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United States

Chinese scientist gets 10 years in US prison for stealing engineered rice from research facility

Zhang Weiqiang was a rice breeder for Ventria Bioscience in Junction City, Kansas, which developed genetically engineered rice for therapeutic and medical fields

PUBLISHED : Thursday, 05 April, 2018, 9:18am
UPDATED : Thursday, 05 April, 2018, 9:46pm

A Chinese scientist in the United States was sentenced on Wednesday to more than 10 years in a federal prison for conspiring to steal samples of a variety of genetically engineered rice seeds from a US research facility.

US District Court Judge Carlos Murguia in the District of Kansas sentenced Zhang Weiqiang, 51, a Chinese national living in Manhattan, Kansas, to 121 months in prison.

Zhang was convicted in February 2017 on three counts, including conspiracy to steal trade secrets and interstate transport of stolen property, the department said in a statement.

“Today’s sentence demonstrates the significant consequences awaiting those who would steal trade secrets from American companies,” said John Cronan, DOJ’s acting assistant attorney general.

Neither Zhang nor his lawyer could be reached for comment on Wednesday.

Zhang, who holds a doctorate from Louisiana State University, worked as a rice breeder for Kansas-based Ventria Bioscience Inc, which develops genetically programmed rice used in the therapeutic and medical fields.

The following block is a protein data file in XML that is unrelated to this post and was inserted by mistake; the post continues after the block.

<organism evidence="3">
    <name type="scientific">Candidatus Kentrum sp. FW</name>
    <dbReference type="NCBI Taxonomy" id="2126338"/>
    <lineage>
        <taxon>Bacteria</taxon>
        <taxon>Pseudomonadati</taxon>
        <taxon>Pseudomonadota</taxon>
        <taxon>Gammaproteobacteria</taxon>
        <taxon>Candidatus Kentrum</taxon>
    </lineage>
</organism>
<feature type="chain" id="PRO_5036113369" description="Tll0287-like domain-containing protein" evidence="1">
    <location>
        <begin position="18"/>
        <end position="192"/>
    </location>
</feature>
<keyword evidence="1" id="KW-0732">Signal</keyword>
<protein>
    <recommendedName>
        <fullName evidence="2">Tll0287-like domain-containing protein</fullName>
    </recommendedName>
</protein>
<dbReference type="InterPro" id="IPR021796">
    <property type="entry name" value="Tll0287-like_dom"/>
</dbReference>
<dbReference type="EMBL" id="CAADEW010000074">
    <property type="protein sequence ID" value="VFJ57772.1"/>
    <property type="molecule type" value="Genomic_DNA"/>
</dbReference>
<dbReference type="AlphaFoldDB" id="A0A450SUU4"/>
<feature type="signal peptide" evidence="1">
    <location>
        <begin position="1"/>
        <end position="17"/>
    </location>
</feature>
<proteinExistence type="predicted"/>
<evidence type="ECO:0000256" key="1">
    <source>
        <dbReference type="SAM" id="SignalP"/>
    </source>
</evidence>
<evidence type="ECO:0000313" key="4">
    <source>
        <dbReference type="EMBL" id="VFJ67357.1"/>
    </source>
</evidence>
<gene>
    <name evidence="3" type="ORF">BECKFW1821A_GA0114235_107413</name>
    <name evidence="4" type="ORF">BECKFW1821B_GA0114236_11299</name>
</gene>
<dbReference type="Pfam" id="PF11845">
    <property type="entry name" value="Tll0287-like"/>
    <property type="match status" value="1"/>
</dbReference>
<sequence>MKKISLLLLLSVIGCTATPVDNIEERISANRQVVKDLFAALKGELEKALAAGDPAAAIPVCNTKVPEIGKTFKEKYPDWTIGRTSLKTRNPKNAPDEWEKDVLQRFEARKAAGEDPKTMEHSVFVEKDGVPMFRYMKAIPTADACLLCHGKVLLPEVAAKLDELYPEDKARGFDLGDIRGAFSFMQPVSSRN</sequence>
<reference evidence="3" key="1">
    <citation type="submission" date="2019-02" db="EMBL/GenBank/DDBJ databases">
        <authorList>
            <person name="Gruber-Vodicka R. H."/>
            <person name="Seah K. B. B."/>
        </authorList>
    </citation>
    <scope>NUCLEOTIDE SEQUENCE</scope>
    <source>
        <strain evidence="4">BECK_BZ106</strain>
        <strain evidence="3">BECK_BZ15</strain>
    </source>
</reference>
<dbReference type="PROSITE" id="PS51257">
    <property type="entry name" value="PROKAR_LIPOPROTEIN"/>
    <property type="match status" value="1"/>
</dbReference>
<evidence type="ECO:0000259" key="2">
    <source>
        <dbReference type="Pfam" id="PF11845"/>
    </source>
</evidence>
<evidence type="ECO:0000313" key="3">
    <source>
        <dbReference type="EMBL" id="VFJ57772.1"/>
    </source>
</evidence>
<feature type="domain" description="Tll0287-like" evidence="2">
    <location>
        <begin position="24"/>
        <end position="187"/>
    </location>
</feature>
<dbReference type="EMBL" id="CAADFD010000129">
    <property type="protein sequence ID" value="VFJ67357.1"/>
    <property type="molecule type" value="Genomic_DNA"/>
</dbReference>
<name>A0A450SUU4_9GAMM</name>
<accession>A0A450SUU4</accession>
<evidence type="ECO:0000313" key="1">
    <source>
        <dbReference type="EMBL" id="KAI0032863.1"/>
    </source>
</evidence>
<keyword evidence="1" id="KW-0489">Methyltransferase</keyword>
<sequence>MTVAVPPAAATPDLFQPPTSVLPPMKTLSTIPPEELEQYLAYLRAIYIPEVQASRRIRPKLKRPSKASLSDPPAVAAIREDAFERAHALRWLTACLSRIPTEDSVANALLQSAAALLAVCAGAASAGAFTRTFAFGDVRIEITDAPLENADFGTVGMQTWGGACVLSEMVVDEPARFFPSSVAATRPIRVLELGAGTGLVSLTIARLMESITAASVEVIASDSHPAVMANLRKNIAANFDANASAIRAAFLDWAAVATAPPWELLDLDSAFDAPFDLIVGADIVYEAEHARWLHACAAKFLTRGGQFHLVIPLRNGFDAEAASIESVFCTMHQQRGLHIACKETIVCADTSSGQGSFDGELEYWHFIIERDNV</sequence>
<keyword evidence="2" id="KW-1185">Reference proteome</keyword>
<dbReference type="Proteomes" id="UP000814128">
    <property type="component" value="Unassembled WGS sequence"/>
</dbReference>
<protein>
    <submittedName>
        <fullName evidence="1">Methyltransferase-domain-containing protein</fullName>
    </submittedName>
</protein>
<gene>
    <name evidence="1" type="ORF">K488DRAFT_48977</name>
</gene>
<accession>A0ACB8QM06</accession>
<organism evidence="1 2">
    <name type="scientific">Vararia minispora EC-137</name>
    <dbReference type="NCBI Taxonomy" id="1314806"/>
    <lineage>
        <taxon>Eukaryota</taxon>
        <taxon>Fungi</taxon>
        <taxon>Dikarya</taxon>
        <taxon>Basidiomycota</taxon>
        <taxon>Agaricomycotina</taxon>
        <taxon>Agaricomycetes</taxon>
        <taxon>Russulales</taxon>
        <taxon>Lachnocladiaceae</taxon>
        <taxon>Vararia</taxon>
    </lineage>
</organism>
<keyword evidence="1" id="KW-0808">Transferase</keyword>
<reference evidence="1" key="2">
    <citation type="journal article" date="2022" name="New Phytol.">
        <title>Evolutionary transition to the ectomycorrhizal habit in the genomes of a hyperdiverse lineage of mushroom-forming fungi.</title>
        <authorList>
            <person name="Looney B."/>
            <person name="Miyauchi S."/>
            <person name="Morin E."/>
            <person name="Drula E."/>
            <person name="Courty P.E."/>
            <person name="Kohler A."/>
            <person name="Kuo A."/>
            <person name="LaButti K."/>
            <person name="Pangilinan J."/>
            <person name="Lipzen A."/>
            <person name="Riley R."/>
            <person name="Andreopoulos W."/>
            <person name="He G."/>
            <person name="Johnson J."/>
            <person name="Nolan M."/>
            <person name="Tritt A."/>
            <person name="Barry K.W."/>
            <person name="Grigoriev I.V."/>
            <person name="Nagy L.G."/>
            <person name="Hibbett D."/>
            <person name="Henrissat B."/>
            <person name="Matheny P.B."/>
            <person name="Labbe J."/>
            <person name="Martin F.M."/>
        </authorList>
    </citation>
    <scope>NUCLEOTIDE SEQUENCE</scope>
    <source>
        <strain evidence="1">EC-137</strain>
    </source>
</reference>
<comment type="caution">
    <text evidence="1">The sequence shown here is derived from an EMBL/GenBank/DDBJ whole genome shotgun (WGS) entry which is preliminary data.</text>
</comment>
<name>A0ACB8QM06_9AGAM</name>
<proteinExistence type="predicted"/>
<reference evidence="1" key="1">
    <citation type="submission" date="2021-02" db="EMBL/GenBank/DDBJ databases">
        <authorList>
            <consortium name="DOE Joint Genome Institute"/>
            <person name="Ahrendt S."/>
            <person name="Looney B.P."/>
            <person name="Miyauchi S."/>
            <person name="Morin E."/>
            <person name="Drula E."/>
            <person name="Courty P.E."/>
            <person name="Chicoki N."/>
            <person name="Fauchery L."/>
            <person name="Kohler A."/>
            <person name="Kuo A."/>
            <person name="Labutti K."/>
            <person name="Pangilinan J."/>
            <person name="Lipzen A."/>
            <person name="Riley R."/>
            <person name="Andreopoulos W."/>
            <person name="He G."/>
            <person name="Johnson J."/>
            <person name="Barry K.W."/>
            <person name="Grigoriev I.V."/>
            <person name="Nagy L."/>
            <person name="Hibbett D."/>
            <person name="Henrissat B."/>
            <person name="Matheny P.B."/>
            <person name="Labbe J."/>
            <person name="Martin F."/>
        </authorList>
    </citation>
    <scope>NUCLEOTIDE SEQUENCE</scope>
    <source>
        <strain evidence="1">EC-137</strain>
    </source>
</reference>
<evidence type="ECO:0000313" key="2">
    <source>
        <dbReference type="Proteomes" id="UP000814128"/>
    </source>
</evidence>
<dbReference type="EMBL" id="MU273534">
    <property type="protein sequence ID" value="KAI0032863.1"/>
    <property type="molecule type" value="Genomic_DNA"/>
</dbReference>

Prosecutors said Zhang stored hundreds of seeds from Ventria at his home. In 2013, Zhang toured facilities in the Midwest with officials from a crop research institute in China. Federal officials found Ventria seeds in the visitors’ luggage as they prepared to return to China.

China had long banned commercial growing of GMO grains due to public opposition to the technology.

But last year, ChemChina’s purchase of Swiss agrochemical and seed company Syngenta was seen by market analysts and industry experts as a sign that the country was becoming more open to production of genetically modified crops.

In recent years, US law enforcement officials have urged agriculture executives and security officers to increase their vigilance and report suspicious activity involving farm products, citing a growing economic and national security threat to the sector.

Additional reporting by Associated Press